A water tray is nice for several reasons. 1.) It quenches the hot smoking small pieces that fall out of the cuts. 2.) not having a pile of smoking fallout reduces the airborn smoke (and there is a LOT of smoke). 3.) It kills the spary of sparks that come out under the cut. If it's close enough to touch the back of the material it will significantly reduce warpage, smoke and discoloration in expensive metals.

The closer the tray is to the back of the metal the better it works.

A note here about plasma cutting: It's a very nasty, dirty business. You are vaporizing metal with a 30,000 deg plasma ball and blowing it out with 70 PSI air through a .035 orifice! The smoke is not just grease and impurities...it's vaporized metal (conductive) and will drift and settle onto any surface even 50 to 100 ft away. If it gets into a PC it will short out the boards.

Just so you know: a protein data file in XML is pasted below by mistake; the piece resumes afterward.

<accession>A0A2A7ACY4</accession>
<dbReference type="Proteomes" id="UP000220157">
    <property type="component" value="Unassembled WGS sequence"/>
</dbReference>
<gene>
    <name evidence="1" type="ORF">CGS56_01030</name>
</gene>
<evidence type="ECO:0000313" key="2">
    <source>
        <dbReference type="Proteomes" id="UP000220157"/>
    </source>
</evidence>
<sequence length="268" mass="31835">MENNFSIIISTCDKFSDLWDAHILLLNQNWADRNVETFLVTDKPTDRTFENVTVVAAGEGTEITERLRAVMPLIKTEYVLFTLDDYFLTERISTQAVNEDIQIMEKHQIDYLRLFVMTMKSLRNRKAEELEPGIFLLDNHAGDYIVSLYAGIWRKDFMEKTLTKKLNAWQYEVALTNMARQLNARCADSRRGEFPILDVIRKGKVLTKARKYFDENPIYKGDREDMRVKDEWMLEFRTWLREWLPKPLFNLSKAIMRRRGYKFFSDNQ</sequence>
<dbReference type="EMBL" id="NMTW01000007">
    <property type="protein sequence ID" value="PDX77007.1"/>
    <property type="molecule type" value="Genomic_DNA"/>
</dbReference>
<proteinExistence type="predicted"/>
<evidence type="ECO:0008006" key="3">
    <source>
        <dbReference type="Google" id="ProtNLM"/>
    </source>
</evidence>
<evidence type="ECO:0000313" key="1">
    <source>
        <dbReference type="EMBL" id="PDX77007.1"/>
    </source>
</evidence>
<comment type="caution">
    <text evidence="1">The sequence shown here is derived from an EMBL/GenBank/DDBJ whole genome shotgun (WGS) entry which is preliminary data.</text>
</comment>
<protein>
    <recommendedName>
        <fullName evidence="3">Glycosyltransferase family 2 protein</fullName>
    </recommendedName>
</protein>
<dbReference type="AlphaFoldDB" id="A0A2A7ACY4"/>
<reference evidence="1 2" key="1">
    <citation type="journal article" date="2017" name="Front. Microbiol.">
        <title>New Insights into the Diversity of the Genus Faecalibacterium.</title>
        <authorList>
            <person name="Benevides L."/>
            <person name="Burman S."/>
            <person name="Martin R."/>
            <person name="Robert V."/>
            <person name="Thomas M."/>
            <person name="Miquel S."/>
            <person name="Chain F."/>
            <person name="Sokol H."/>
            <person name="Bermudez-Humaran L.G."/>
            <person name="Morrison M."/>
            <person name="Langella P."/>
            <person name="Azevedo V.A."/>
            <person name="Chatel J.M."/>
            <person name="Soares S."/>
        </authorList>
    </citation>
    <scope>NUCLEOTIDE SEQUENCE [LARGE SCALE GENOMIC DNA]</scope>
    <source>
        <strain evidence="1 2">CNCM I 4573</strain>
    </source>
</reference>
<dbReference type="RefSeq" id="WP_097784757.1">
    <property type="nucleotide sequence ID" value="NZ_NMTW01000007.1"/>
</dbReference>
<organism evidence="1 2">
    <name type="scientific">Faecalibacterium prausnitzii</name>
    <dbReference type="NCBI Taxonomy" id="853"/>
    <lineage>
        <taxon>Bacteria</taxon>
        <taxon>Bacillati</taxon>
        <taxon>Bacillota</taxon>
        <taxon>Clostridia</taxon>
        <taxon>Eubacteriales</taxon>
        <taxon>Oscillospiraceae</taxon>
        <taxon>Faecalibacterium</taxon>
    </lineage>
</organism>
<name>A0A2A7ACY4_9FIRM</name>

While a water tray will help you still need to plan on some serious air flow. If you are in a shop where the volcanic fallout of the black plasma dust will be a problem think about a separate sealed room or a Poly tent and extraction blower.

As for working with the Mechmate:

I am currently looking at the plans so we can offer an optimized Package of the complete electronics like we do for other DIY builders. We are going to start a build of a basic table in a week or two and make it adaptable for both routing and plasma.

We already have existing plazma and router packages with steppers or servo's and integrated with our Digital Torch Height Control (MP1000)

Our new EZPlug modular series of plug and run cards makes building up the electronics a lot easier than point to point wiring and they all interface with Gecko's (Stepper OR Servo) and any of our PC interface controls.